It's a bit like putting the produce-laden cart before the lumbering Clydesdale as the Government tries to bring the public on board with free trade deals and what they're calling a 'Trade for All' agenda.

It seems a bit like the coalition cobbers trying to salve their guilt for opposing the likes of the old Trans-Pacific Partnership and now supporting it since its name has become more of a mouthful with Comprehensive Progressive added to its title. In reality the CPTPP's actually become more incomprehensible than it was with Donald Trump pulling the plug severely weakening the economic grunt of it.

This soft sell to the public was Jacinda Ardern's first big announcement after putting her feet under the Beehive's Cabinet table yesterday.


And just like all Government announcements without substance they're setting up a board to advise on how to woo the great unwashed when it comes to trade. And as usual they've appointed the chair with the boardroom chairs to be filled later, or as the blurb said "in due course".

Their blurb was stating the bleedingly obvious, they want trade benefits to flow to all New Zealanders, they want them to be felt throughout the country, not just in the major cities. Like the last Government did, trying unsuccessfully to sell the Trans-Pacific Partnership, they'll be holding meetings and hui around the country over the next couple of months.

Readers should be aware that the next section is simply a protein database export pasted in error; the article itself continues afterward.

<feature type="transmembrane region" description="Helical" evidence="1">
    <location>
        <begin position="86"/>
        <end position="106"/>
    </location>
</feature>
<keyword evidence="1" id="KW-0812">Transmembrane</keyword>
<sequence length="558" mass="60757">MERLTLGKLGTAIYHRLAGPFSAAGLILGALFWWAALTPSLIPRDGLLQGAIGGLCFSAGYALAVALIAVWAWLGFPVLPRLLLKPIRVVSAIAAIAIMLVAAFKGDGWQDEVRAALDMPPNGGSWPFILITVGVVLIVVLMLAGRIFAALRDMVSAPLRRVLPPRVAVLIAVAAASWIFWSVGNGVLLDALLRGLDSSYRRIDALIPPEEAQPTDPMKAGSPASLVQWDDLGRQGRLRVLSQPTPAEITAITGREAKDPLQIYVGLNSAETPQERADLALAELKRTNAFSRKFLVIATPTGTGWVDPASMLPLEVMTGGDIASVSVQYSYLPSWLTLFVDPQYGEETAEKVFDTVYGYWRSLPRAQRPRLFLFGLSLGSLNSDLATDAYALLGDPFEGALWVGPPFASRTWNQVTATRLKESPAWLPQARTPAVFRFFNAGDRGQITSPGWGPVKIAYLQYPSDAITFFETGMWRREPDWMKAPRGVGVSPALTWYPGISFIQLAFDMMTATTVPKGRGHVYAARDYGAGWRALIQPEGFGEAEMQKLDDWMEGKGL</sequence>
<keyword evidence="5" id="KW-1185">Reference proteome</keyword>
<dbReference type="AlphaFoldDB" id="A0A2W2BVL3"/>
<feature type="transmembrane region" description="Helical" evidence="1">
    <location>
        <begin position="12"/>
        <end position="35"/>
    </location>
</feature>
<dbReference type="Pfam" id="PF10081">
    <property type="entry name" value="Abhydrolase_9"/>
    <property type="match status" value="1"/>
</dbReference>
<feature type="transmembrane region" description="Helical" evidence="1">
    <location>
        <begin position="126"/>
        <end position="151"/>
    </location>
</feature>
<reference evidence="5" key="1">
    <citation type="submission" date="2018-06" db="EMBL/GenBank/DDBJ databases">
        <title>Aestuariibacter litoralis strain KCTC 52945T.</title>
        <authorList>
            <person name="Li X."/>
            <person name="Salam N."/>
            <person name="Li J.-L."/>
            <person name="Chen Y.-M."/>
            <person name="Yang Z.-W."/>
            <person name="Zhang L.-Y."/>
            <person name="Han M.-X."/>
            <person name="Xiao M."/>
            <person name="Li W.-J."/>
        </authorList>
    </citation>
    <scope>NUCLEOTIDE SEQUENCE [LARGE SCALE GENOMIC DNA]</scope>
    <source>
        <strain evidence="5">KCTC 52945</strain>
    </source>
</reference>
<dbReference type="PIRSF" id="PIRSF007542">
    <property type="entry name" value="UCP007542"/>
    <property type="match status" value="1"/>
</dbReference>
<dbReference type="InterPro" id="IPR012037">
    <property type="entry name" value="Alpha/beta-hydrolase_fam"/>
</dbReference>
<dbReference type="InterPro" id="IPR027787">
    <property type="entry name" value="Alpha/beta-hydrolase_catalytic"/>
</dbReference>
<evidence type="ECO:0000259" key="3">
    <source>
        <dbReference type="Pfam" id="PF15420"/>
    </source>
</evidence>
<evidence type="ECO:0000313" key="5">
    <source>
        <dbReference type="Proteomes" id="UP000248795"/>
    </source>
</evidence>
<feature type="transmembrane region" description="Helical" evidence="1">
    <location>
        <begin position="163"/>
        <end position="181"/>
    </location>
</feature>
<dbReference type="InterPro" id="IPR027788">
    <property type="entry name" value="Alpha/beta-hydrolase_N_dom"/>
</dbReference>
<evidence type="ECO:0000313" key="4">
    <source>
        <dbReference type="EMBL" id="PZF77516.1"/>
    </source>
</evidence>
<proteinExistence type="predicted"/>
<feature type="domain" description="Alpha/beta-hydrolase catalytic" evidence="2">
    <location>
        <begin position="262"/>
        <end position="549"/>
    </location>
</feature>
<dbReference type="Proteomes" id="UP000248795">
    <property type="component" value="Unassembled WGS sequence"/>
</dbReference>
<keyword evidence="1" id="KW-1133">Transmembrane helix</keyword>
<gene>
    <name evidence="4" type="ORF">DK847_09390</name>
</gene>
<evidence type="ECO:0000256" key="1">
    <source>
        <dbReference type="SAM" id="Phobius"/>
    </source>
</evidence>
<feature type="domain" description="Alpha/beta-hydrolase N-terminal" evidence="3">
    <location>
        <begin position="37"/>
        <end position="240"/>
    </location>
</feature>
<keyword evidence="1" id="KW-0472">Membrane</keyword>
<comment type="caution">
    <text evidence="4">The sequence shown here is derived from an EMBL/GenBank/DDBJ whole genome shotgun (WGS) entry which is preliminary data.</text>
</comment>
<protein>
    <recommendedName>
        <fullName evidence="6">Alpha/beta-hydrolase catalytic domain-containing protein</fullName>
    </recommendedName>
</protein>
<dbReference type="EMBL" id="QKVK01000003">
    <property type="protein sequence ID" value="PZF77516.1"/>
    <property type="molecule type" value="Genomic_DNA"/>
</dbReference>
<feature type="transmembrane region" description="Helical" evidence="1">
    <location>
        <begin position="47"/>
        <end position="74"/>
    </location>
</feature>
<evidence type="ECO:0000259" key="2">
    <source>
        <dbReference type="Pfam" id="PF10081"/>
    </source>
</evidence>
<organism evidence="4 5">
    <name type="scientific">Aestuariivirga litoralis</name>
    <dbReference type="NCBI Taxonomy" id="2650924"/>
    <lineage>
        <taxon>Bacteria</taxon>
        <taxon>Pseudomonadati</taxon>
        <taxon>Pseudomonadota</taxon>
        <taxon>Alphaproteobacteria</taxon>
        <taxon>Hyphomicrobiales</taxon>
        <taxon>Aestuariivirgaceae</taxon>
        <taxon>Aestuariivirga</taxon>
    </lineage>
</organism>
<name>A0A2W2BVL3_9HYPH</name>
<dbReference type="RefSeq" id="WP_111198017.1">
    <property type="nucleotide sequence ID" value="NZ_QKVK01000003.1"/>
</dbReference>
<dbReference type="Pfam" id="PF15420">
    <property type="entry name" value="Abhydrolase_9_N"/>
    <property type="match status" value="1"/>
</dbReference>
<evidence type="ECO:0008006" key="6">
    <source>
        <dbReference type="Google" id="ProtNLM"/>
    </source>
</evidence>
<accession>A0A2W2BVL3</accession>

Now that's bound to be a good night out.

Trade has always benefited the whole country for goodness sake. Most of our significant exporters are in rural New Zealand, they're called dairy, sheep and beef farmers, winegrowers and orchardists. They do well and the whole community benefits.

It's a government's job to govern and those who run this trading nation from the Beehive should get on with the business rather than engaging focus groups and crowd sourcing to make everyone happy about what is after all New Zealand's bread and butter and always has been.

Again focusing the public's attention on trade could rebound on this earnest Government. We're in the process of upgrading our free trade agreement with China for example, to make it as good as the Aussie's deal.

The man who vehemently opposed it the last time he was Foreign Minister, Winston Peters, hasn't done a lot to endear himself to the Chinese with his recent barking about their activity in this region but refusing to eat his words after the Beijing said he was wrong. Peters insisted we're a sovereign nation and have the right to be upfront and frank.

On one level that's admirable but on another it risks not putting butter on our bread.